Epilepsy

Symptoms of canine and feline epilepsy and information to help with epileptic seizures in cats and dogs

    epileptic seizures in cats and dogs - information on epilepsy

    Select a Topic

    1. What is Epilepsy?
    2. What Causes Epilepsy?
    3. Diagnosing Epilepsy
    4. Help for Epilepsy
    5. More Information on Epilepsy

    What is Epilepsy?

    Epilepsy is a disorder that has increasingly become a common problem for pet owners as it frequently affects the health of dogs and cats. This disorder is characterized by seizures which occur intermittently and range in intensity from mild to severe. Seizures are caused by abnormal electrical disturbances in the brain. Neurons, also called nerve cells in the brain send and receive electrical impulses in the body which interferes with the normal brain processes.

    As a result, your pet will lose control of his muscles and experience jerking, twitching, thrashing and paddling movements. Seizures can affect animals once in their lifetime or occur regularly.

    When more than one seizure occurs in 24 hours, it is known as cluster seizures while three or more seizures after each other or a seizure that continues for more than 30 minutes is known as status epilepticus. It is imperative that you consult your vet immediately if your pet exhibits any signs of epilepsy so that he can receive medical attention.

    Types of epilepsy

    There are various types of seizures that differ in intensity. Epileptic seizures may be classified into either generalized or partial episodes:

    Generalized seizures occur frequently in dogs and cats and there are a number of variations of these seizures which include grand mal (tonic clonic), tonic, clonic, mycoclonic and petit mal (absence seizures). Grand mal seizures are the most common form of seizures in cats and dogs. The seizure begins with loss of consciousness and contraction of the skeletal muscles.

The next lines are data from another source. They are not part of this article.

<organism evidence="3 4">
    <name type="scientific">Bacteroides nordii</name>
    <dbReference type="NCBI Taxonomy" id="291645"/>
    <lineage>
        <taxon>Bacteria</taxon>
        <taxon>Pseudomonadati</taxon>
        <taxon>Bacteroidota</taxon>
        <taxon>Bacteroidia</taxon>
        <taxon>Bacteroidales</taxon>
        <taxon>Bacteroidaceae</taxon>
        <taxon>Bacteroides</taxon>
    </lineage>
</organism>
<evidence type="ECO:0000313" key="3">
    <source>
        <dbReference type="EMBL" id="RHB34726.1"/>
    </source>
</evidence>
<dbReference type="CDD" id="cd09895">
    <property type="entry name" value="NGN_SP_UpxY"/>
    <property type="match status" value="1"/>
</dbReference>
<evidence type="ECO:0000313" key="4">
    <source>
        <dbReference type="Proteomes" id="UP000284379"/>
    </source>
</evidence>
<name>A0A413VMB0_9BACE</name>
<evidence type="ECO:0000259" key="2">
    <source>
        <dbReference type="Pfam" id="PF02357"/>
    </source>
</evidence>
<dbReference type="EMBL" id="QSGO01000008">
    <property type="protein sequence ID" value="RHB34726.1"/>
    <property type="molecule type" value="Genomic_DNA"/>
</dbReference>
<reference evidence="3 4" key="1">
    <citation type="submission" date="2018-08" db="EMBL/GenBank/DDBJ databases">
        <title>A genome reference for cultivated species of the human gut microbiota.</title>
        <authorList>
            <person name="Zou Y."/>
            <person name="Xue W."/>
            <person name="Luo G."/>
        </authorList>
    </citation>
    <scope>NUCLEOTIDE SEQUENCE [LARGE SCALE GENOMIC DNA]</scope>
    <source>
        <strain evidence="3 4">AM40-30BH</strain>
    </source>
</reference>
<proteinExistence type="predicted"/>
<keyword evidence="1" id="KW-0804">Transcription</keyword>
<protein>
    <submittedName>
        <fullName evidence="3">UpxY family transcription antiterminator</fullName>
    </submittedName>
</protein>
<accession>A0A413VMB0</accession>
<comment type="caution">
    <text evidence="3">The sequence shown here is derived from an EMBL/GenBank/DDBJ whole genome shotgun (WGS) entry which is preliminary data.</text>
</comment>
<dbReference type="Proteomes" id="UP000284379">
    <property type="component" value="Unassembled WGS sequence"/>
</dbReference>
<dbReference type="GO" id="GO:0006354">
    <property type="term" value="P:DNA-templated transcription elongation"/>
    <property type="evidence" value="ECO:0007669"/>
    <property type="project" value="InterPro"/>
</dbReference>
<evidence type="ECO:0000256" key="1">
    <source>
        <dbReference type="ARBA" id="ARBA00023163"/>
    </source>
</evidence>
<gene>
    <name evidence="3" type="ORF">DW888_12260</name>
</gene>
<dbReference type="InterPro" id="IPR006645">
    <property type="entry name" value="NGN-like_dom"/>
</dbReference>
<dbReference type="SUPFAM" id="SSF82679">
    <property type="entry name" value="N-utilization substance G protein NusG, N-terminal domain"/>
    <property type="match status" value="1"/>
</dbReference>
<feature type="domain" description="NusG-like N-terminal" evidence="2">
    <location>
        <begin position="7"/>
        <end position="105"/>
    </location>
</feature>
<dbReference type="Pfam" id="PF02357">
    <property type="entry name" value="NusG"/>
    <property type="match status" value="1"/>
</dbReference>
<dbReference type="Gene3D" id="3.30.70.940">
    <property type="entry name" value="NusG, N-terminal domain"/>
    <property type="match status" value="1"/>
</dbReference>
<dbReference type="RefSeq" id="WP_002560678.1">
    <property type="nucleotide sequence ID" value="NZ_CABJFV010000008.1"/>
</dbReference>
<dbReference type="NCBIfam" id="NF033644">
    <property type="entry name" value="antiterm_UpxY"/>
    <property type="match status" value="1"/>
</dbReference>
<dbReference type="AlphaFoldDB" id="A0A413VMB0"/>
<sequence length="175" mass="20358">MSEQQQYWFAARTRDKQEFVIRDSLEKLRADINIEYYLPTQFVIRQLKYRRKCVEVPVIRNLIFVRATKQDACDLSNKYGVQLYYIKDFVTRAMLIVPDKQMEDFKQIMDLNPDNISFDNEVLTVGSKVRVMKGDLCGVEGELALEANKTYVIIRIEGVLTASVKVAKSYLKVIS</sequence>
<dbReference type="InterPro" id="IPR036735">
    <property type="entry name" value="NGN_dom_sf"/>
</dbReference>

This causes the animal to fall on his side with its limbs extended and head back – known as the tonic phase. During the tonic phase, the animal may often drool excessively, experience loss of bowel and bladder control, and vomit. The tonic phase is followed by the clonic phase which is characterized by jerking of the muscles, paddling or running movements of the legs or clamping of the jaws.

    Partial Seizures are also referred to as focal seizures and remain localized or spread to other parts of the body. It causes repeated twitching movements and is often so subtle that you may hardly notice it all. 

    The most common symptoms during epilepsy are:
    • Repetitive jerking and twitching body movements
    • Loss of consciousness
    • Loss of bladder and bowel control
    • Vomiting and increased salivating

    Close

    What Causes Epilepsy?

    There are many conditions and factors that may contribute to epilepsy and these include:

    • Hereditary
    • Hypoglycemia (low blood glucose)
    • Infections
    • Fungal disease
    • Viral or inflammatory disorders
    • Cysts
    • Severe worm infestation
    • Anemia
    • Encephalitis
    • Head trauma
    • Brain abscess or tumor
    • Rabies
    • Vitamin deficiencies
    • Liver disease
    • Renal failure
    • Toxoplasmosis
    • Metabolic disorders
    • Poisoning
    • Toxins such as fertilizers, pesticides, arsenic, chocolate and strychnine
    • Metals such as lead, mercury, copper and aluminium

    Diagnosing Epilepsy

    The diagnosis of epilepsy is based on your pet’s symptoms, a thorough physical examination and a review of the medical history. Tests such as x-rays, blood tests, CAT scan, MRI, EEG or a spinal tap may have to be performed. Certain conditions such as hypoglycaemia and insulinoma that may often be the cause of seizures have to be ruled out first.

    Help for Epilepsy

    Once the diagnosis of epilepsy has been confirmed, your veterinarian will prescribe the most appropriate anti-convulsant therapy for your pet.

    If your pet experiences mild seizures, anti-convulsive therapy may be recommended while anti-convulsive medications such as Diazepam, Phenobarbitone and Potassium Bromide may be prescribed to reduce the severe, frequent epileptic seizures. It would also be useful to monitor your pet’s behavior closely and keep a journal of his seizure activity.

    More Information on Epilepsy

    There are a number of things that can be done to reduce epilepsy
    attacks and these include:
    • Feed your pet premium, quality commercial food or a well-balanced all natural diet free of preservatives and colorants.
    • Ensure that your pet has regular exercise
    • Try to remain as calm as possible when your pet is experiencing an epilepsy attack
    • Monitor the length of time that the seizure is occurring – if it lasts for more than five minutes or three seizures occur in one day, get your pet to the vet immediately as severe hyperthermia can result from prolonged seizures
    • Ensure that your pet feels safe and comfortable and will not be able to harm himself in any way
    • Keep sharp objects out of your pet’s way and take care that he will not fall off stairs, furniture or into the pool – move him to a safer area
    • Educate yourself on epilepsy and seizures and their treatment

    Close